While Manchin’s latest demands are likely to disappoint Democrats and democracy reformers who have called for as wide-ranging a bill as possible, Democrats hold little leverage over the West Virginia senator, whose vote is essential to overcome both GOP procedural obstruction and opposition to reform on the underlying merits. Manchin’s move to detail changes that could win his vote is a key first step toward reaching some sort of compromise that could one day pass Congress, though many more hurdles remain. One of those hurdles is quickly approaching after Senate Majority Leader Chuck Schumer told Democratic senators this week that a procedural vote to advance voting legislation will take place on Tuesday.
● Louisiana: Democrats have blocked the Republican majority in Louisiana’s state House from passing a constitutional amendment that had won bipartisan support in the state Senate to add two seats to Louisiana’s Supreme Court and redraw the malapportioned districts for the first time in decades, with a requirement to redraw the districts after every decennial census thereafter.
With a two-thirds supermajority needed in order to advance, Democrats had supported the amendment in the upper chamber because expanding the court would have made it easier to draw an additional district where Black voters could elect their chosen candidates. House Democrats, however, balked after Republicans stripped out a provision to require mapmakers to consider race when drawing the districts.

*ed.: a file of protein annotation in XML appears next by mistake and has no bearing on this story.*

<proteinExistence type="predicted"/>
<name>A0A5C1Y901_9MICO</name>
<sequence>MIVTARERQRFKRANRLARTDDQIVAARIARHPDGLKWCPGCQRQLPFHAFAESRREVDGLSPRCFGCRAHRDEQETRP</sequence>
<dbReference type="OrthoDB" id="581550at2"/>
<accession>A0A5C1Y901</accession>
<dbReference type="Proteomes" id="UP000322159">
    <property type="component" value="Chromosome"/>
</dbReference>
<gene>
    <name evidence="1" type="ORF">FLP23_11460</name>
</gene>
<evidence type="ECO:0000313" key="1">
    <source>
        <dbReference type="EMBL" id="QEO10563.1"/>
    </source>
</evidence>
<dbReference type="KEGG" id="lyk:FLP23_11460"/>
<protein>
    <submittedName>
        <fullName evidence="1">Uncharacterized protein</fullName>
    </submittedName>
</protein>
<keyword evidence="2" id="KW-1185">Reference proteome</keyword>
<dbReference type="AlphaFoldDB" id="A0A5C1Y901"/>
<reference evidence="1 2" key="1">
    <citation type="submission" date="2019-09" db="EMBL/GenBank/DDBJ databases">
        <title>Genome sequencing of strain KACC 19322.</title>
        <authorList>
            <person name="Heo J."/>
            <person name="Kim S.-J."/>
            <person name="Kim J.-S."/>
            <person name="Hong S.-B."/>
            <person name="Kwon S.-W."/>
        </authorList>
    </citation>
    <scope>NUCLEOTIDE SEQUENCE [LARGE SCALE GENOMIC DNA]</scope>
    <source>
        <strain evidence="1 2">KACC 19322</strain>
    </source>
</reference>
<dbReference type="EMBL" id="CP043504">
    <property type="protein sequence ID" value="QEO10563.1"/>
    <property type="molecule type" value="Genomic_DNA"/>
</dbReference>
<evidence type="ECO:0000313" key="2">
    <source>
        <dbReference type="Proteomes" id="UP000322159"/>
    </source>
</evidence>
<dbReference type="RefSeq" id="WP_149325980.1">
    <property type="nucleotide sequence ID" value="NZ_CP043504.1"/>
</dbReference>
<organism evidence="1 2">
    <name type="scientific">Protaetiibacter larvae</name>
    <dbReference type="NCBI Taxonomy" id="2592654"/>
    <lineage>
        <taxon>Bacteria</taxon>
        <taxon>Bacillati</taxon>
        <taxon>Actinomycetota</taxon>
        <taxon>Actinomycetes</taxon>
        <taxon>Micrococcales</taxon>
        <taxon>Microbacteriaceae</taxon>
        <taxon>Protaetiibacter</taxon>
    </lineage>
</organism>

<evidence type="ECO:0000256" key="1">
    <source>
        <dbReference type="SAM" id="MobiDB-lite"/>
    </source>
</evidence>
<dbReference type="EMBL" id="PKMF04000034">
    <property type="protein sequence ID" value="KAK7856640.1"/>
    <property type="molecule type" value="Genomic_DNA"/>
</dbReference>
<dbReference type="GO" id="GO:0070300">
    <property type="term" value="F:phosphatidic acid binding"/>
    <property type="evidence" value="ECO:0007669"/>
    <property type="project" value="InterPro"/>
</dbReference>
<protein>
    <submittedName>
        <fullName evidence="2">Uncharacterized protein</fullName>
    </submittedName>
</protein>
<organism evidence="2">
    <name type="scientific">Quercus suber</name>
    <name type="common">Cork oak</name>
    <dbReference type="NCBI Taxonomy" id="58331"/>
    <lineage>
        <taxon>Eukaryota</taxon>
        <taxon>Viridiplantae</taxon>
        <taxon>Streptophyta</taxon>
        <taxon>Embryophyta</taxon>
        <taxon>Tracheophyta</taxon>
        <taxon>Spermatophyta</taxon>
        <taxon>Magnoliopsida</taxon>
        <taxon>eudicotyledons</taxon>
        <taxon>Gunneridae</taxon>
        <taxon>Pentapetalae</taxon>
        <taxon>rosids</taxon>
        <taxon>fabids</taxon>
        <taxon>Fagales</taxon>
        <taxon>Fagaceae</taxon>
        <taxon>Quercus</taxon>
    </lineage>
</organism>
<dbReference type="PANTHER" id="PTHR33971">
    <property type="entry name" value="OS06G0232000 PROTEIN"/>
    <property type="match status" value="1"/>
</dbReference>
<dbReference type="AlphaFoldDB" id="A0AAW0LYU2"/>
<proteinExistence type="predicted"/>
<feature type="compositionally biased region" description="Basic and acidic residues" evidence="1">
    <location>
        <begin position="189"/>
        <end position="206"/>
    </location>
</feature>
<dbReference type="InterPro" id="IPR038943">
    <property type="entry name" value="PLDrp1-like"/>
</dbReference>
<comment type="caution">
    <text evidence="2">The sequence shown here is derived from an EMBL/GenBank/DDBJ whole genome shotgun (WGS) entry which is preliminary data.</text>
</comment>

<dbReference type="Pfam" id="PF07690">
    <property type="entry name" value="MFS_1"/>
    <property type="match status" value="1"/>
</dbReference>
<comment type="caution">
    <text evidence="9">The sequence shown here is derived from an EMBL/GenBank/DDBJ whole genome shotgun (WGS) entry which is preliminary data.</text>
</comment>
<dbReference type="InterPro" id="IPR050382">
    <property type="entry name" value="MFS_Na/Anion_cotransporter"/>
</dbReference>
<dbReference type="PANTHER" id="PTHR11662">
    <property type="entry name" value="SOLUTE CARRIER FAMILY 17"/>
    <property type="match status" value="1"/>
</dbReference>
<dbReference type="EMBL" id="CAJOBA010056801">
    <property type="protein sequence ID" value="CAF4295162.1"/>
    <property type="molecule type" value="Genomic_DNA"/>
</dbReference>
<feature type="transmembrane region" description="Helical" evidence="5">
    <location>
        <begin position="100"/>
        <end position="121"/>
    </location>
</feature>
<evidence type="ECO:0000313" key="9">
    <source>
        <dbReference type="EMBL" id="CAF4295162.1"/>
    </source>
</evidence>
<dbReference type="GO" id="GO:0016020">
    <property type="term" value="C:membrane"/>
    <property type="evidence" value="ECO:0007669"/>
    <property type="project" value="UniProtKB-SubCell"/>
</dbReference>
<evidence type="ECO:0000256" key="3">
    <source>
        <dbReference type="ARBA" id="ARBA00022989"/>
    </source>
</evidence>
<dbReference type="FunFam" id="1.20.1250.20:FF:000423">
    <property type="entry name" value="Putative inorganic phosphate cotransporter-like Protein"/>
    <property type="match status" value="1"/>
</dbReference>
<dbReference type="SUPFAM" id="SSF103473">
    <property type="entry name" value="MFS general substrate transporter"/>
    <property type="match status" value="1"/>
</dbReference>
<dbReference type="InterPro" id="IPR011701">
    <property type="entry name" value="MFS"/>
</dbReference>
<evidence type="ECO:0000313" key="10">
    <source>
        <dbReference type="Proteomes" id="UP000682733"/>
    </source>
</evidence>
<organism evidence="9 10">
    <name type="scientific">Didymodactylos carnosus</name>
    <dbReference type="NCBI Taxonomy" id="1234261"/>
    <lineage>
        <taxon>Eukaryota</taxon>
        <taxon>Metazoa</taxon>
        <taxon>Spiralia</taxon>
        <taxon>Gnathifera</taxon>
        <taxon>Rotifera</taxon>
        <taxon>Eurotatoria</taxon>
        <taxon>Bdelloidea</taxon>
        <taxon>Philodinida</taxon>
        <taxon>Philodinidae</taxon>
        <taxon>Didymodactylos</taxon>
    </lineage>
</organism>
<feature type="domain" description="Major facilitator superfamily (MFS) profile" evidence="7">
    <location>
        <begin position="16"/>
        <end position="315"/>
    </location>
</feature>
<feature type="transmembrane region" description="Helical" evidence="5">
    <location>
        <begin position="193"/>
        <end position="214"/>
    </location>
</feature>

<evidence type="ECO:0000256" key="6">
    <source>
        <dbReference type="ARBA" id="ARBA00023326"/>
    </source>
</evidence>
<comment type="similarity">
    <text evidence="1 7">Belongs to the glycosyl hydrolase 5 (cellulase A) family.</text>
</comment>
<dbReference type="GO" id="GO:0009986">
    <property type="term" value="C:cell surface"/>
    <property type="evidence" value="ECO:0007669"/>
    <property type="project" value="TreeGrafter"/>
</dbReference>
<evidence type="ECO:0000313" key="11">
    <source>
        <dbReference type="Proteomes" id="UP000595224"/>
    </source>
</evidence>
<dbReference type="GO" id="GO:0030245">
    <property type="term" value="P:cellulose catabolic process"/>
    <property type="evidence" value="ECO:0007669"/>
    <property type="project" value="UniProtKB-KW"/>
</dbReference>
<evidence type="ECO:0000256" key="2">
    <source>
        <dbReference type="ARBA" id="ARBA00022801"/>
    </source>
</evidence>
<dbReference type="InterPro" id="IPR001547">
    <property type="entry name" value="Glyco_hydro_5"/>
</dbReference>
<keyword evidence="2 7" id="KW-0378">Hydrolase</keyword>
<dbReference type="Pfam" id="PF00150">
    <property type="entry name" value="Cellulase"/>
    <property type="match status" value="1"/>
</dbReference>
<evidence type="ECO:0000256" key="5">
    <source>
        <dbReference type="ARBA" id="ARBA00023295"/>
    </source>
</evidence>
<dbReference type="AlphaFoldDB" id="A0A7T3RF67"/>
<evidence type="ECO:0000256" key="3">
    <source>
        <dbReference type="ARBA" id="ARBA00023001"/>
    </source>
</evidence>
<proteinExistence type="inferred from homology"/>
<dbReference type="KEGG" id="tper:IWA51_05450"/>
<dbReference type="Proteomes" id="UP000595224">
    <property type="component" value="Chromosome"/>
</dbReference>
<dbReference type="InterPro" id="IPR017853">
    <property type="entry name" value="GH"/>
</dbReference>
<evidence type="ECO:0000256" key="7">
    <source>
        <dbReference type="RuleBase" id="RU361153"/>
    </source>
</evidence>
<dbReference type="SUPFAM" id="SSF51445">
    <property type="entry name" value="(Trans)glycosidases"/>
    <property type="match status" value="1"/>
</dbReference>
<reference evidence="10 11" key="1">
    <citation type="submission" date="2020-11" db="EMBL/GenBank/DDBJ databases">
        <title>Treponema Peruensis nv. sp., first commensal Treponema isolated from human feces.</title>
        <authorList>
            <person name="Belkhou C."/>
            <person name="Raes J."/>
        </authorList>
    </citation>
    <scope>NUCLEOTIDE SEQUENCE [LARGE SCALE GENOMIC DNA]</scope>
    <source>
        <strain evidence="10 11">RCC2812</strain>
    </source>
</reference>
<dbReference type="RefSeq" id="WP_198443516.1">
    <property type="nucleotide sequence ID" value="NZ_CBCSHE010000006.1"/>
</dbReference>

Only one district of the seven used to elect justices to Louisiana’s Supreme Court allows Black voters to elect their preferred candidates, even though Louisiana’s population is one-third Black and it would be eminently feasible to draw a second Black-preference district. Though Democrats had supported expanding the court in order to ensure a second Black district, that still would have left the court with fewer such districts (two of nine) than the Black share of the state’s population (three of nine).
Republicans, meanwhile, were likely interested in passing this amendment in order to moot an ongoing federal lawsuit that is seeking to compel the drawing of a second Black district under the Voting Rights Act.
● North Carolina: North Carolina’s Republican-run state legislature has passed a bill with some bipartisan support to allow dozens of local governments to postpone this fall’s local elections for offices that are elected using districts in order to allow more time for redistricting thanks to the delayed release of key census data. Instead, those localities would move their elections to coincide with the March 2022 primary by extending the terms of some officials.